These fellas are no strangers to the State College music scene. They’ve been playing together for many years, producing an EP and playing live shows in every venue in town. The Warmingtons are one of the longest lasting indie bands in State College. They’ve seen members come and go, but the two main members have always stayed the same. Justin Berrettini on vocals and lead guitar, and Colin Duffy on bass.
Berrettini is the heart of band. His strong, versatile voice and sick guitar work are a big part of what sets The Warmingtons apart from other bands mining the garage rock vein. He can go from a deep growl on the track “Tracy Lies” to more of a Bob Pollard croon on “Turn Off,” and anywhere in between. His constantly evolving guitar style is energetic and reminiscent of why we listen to rock in the first place. Recently he’s been incorporating some pedals that make it sound like he’s shooting lazers out of his guitar. Maybe he is.
Duffy’s bass is rock-solid, forming the backbone of the band. It’s hard to imagine The Warmingtons without Duffy’s stoic, dependable rhythm. Duffy lets Berrettini be the showman, content with concentrating on solid, never-miss-a-beat bass. He’s been a Warmington since day one, and is a big part of the sound they’ve developed throughout the years.
On drums is local rock-phenom Frank Singley, who has been with the band for over two years. Singley is also a veteran of the State College music scene, having drummed for The Maximums and The Chesterfields. He even finds time to host a heavy metal radio show for WKPS at Midnight on Mondays.
Together, they form a strong power trio cranking out rock tunes that get your feet tapping, blood flowing and bottles breaking. I’ve seen The Warmingtons play more times then I can count, and I’ve never been disappointed. They truly play for the love of playing music, and that comes through at their live shows. The group has put together a cluster of new songs, and is rumored to be recording at the secret underground laboratory of sonic mad scientist Ben Wentz. (In addition to playing in every band in town, Wentz also records and produces many albums for local musicians.) Wentz was in The Warmingtons a few years back, as was Dutch Nuns creator Jason Britten. In State College, it’s a small musical world after all.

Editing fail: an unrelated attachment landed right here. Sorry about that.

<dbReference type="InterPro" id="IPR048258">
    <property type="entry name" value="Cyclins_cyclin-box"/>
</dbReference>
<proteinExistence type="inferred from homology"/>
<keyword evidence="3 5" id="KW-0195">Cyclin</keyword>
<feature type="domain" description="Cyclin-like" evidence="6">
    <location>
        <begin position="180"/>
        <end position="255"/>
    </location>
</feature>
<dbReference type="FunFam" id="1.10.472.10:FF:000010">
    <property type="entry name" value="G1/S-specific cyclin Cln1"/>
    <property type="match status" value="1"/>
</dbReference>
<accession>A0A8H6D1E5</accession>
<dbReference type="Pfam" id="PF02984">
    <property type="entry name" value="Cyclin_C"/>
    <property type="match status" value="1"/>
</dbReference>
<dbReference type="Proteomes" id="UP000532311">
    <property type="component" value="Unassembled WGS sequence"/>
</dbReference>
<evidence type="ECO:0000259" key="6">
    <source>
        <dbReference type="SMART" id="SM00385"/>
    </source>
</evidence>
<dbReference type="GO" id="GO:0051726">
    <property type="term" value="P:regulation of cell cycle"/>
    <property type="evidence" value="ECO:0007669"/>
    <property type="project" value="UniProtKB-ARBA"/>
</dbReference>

So how was the show? Pretty excellent. As you can tell from the videos, the Darkhorse is not a huge venue. Its intimacy helps you feel close to the bands, but it’s not so small that you can’t move around to get a drink at the bar, or dance spastically. Lemont opened the show, and was received well by the crowd. Many people weren’t sure what to expect, since this was their first Roustabout, but Lemont left everyone smiling.
The handsome DJ played some great classics from the Wipers, the Spits and the Ramones, as well as some newer jams from Tame Impala, Women and the Men.
The Warmingtons then stormed the stage, Berrettini instructing the audience to “Trek yourself before you wreck yourself.” They went on to blast the audience with maximum rockitude, getting people moving and shaking. By the end of their hour-long set, the crowd was thoroughly satisfied, like Pac-Man when he eats that last dot.
Hope you enjoyed getting a taste of Roustabout!, one of the bright lights in a sometimes dark indie scene here in State College. I’ll try and upload more videos in the future of the goings on in town, and you’ll likely hear more about Roustabout (and Wentz) in future articles. Did I mention School of Seven Bells is playing a Roustabout at Chronic Town this Tuesday? Pretty excited about that.
Tune in next issue, when I tell you all about the Arts Crawl that just went down, where Lemont, The Warmingtons and a dozen other bands played on the Penn State Campus among exhibited artwork from all of PSU’s art majors. It’s worth seeing, and I made sure to take some pictures so you could check it out. Until then, stay wonderful.